Things move pretty fast in in the world of high technology, and the seesaw patent battles among the largest players are no exception. The last several weeks have produced a number of developments involving some of the big fish in the space, including Microsoft, Samsung and Apple. And, while their patent wars have produced a lot of noise, there have been other big stories in the world of intellectual property, including the launch of a potentially game-changing IP network and a clash of heroic proportions over a geeky trademark. For the scoop on these stories, click through the slideshow and click the embedded links for more information.
Microsoft sues Samsung
Microsoft is suing Samsung in a battle over Android patent fees. Microsoft says that the South Korean electronics giant has failed to make scheduled payments for the use of its intellectual property. "After spending months trying to resolve our disagreement, Samsung has made clear in a series of letters and discussions that we have a fundamental disagreement as to the meaning of our contract,” wrote David Howard, Microsoft’s assistant general counsel. The disagreement stems from Microsoft’s purchase of Nokia’s assets, and Samsung is taking aggressive action itself, looking for the Korean government to intervene and threatening to sure Microsoft for infringement.
Apple and Samsung vs. patent trolls
Common enemies can bring even the fiercest of rivals together, and this seems to be the case for two leaders in the high-tech – and patent litigation – space, Apple and Samsung. The two tech giants have become targets of the Luxembourg-based non-practicing entity known as Enterprise Systems Technology (EST), which owns several patents that once belonged to Siemens. EST claims that both Apple and Samsung make mobile devices that infringe on these patents. The troll is also targeting HTC, LG and others, with Microsoft having already decided to settle with the company rather than go to court. For now, at least, the big companies have a common foe.
Samsung, Apple reach patent détente
Having a common enemy to hate is one thing, but actually deciding to a truce is something altogether different. Now, Apple and Samsung have decided to scale back their ongoing patent war. The two tech companies released a joint statement indicating that they are dropping all suits against one another in countries other than the United States, including Australia, Germany, France, the U.K., Italy, the Netherlands, Japan and South Korea. “Apple and Samsung have agreed to drop all litigation between the two companies outside the United States,” the joint statement said. “This agreement does not involve any licensing arrangements, and the companies are continuing to pursue the existing cases in U.S. courts.”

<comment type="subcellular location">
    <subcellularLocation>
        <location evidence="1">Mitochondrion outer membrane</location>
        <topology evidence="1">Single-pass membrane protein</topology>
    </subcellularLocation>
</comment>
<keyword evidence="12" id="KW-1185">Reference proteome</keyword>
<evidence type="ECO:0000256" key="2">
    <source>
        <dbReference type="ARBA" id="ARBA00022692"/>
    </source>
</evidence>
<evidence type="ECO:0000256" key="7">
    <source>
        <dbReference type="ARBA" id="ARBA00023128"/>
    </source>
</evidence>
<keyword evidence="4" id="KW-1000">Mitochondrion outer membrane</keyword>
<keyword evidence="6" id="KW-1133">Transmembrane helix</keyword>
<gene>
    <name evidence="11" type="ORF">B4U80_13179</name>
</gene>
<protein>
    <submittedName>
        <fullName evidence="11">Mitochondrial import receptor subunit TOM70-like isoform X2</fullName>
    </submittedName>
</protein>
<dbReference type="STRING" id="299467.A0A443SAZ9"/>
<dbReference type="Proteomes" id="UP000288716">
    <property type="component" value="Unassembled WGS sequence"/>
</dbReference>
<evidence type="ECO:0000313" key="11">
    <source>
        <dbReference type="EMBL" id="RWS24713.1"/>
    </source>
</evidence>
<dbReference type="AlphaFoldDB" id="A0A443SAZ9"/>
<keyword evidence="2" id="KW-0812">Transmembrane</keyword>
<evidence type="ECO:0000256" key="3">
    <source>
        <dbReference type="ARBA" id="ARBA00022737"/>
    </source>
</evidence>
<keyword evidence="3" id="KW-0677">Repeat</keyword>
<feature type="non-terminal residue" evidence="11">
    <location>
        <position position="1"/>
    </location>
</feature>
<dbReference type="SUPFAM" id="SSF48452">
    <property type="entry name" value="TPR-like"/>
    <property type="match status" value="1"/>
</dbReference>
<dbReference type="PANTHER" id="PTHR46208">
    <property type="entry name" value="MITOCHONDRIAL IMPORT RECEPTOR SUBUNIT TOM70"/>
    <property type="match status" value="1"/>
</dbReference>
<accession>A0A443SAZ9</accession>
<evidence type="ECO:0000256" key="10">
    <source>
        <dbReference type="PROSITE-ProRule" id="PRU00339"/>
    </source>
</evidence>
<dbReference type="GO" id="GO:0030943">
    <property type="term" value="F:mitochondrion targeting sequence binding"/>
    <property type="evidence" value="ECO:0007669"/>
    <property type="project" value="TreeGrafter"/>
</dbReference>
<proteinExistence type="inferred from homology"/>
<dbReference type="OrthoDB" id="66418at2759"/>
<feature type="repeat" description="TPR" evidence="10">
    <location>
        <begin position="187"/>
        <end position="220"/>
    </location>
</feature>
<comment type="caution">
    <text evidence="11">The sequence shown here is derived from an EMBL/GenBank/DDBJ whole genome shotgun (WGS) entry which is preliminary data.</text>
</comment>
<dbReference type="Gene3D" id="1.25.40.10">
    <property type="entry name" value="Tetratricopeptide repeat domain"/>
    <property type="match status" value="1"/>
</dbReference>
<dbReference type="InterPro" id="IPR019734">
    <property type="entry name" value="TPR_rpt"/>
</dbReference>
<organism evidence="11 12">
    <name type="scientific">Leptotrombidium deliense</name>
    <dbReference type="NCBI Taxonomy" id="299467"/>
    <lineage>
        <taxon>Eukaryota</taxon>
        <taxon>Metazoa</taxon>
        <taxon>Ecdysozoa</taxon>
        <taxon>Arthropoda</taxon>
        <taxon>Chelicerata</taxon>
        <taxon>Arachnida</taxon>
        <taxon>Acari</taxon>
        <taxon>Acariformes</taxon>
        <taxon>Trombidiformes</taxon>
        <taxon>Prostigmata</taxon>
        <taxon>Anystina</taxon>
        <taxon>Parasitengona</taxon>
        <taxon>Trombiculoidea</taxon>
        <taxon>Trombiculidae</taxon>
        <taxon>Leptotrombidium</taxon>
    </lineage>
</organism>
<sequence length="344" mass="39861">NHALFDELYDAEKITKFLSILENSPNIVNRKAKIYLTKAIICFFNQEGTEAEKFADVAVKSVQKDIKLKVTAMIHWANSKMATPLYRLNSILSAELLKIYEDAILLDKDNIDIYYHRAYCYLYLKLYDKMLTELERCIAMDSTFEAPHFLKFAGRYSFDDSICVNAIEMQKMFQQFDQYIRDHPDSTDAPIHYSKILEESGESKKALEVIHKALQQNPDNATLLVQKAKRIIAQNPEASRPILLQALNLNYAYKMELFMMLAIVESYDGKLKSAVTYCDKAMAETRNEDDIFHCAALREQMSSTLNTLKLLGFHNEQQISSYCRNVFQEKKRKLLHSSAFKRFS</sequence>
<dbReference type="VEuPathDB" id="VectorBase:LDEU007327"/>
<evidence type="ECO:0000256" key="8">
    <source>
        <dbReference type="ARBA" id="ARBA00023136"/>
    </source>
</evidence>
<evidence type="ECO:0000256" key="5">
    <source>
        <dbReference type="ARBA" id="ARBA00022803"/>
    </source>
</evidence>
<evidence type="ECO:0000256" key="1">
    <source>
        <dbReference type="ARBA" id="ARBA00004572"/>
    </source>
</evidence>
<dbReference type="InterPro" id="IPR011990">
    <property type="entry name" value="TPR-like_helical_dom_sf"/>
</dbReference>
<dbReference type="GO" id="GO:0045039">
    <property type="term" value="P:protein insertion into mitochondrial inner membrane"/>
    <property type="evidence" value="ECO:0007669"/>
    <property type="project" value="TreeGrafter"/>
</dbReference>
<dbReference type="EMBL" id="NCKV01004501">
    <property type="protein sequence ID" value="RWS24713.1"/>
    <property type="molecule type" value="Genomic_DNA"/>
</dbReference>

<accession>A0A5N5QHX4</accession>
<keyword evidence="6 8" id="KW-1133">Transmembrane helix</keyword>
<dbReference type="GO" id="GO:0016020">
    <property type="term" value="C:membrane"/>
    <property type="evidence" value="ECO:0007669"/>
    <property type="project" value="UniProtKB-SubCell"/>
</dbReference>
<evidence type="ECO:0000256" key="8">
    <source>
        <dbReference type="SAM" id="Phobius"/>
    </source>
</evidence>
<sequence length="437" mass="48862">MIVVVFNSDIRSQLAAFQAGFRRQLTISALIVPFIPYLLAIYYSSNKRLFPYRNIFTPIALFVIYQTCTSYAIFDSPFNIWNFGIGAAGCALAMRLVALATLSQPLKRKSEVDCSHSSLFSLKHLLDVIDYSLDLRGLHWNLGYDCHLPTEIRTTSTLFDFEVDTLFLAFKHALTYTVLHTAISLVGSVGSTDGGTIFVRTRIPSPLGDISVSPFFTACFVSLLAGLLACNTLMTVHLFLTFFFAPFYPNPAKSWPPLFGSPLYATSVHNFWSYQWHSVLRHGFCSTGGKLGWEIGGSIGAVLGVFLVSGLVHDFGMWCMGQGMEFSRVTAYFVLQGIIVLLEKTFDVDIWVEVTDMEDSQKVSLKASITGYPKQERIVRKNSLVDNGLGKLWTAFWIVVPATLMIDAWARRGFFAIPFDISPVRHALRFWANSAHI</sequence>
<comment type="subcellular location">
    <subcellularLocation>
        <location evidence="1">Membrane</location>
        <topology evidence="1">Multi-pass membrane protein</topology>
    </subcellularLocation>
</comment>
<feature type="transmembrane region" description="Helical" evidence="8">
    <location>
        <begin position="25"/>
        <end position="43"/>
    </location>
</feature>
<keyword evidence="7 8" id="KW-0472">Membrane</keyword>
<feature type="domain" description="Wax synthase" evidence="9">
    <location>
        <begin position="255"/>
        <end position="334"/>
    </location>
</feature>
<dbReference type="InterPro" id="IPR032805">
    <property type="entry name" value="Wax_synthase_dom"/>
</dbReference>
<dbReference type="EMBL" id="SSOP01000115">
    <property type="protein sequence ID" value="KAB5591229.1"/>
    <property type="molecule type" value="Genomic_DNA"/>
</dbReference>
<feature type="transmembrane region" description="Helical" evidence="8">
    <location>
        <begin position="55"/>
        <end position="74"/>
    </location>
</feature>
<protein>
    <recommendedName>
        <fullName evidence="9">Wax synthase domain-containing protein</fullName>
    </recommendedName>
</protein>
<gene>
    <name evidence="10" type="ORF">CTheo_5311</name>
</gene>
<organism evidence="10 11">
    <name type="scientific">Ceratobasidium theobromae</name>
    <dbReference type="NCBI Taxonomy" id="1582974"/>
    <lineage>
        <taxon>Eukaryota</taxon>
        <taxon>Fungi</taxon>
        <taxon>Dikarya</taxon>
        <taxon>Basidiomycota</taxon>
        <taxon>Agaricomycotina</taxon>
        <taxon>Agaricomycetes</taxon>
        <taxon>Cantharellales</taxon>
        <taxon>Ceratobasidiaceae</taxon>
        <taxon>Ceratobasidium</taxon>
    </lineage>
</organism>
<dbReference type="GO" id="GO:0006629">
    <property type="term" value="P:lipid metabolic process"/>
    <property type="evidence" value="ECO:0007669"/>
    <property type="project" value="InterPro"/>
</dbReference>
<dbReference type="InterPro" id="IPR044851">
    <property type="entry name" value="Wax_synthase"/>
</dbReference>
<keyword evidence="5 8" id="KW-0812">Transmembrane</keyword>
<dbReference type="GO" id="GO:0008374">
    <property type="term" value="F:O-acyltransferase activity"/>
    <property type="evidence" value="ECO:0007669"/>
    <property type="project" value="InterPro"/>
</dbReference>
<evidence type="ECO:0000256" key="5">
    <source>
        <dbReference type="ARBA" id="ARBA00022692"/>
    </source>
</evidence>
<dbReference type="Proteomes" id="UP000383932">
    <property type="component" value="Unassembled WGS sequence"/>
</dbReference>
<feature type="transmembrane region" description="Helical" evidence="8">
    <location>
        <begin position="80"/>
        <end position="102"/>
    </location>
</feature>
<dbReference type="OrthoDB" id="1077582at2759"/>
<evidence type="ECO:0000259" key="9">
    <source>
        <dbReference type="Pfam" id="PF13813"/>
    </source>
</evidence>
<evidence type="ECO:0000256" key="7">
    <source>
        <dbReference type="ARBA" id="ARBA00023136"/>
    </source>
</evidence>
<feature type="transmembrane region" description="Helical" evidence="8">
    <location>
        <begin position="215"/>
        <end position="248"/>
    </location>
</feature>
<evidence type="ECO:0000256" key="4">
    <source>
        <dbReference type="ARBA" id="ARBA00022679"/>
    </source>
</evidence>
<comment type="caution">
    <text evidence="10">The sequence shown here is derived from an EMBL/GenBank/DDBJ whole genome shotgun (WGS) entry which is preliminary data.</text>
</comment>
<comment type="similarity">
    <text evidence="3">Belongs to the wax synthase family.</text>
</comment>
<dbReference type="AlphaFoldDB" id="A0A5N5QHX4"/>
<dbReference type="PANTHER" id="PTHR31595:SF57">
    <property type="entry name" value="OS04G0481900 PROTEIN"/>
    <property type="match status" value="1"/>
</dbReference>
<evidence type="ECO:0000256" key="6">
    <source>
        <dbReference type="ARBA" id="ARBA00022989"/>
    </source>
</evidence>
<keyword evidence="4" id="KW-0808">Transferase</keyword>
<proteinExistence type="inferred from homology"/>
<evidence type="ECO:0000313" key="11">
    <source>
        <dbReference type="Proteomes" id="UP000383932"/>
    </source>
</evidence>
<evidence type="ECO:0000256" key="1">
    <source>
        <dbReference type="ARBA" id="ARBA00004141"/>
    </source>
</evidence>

Trading on IPXI platform begins
Touted as the world’s first financial exchange for the licensing and trading of intellectual property rights, Intellectual Property Exchange International (IPXI) has successfully closed its first two initial offerings involving license rights. The offerings are based on patent rights to prepared stored value card technology owned by JPMorgan Chase. Buyers can purchase unit license rights (ULR) that cover the patents. These operate like shares in a traditional public offering, and buyers and investors can use them like a traditional patent license or trade them via IPXI’s platform. Each ULR represents the rights to produce 100 cards and they have been priced at $5 apiece with 750,000 expected to become available.
While the world’s biggest comic book convention, Comic-Con International: San Diego (or the San Diego Comic-Con or SDCC) just wrapped up a week of pop culture mayhem, the organizers of the event are just getting warmed up. Lawyers representing SDCC have sent a cease and desist letter to the organizers of the Salt Lake Comic Con, accusing them of trademark infringement. SDCC was previously denied a trademark for “Comic Con,” although it does own a trademark on they hyphenated version “Comic-Con.” Previously, it has tried and failed to block the Chicago Comic Con from using the term. No word on whether the Guardians of the Galaxy plan to get involved in this kerfuffle.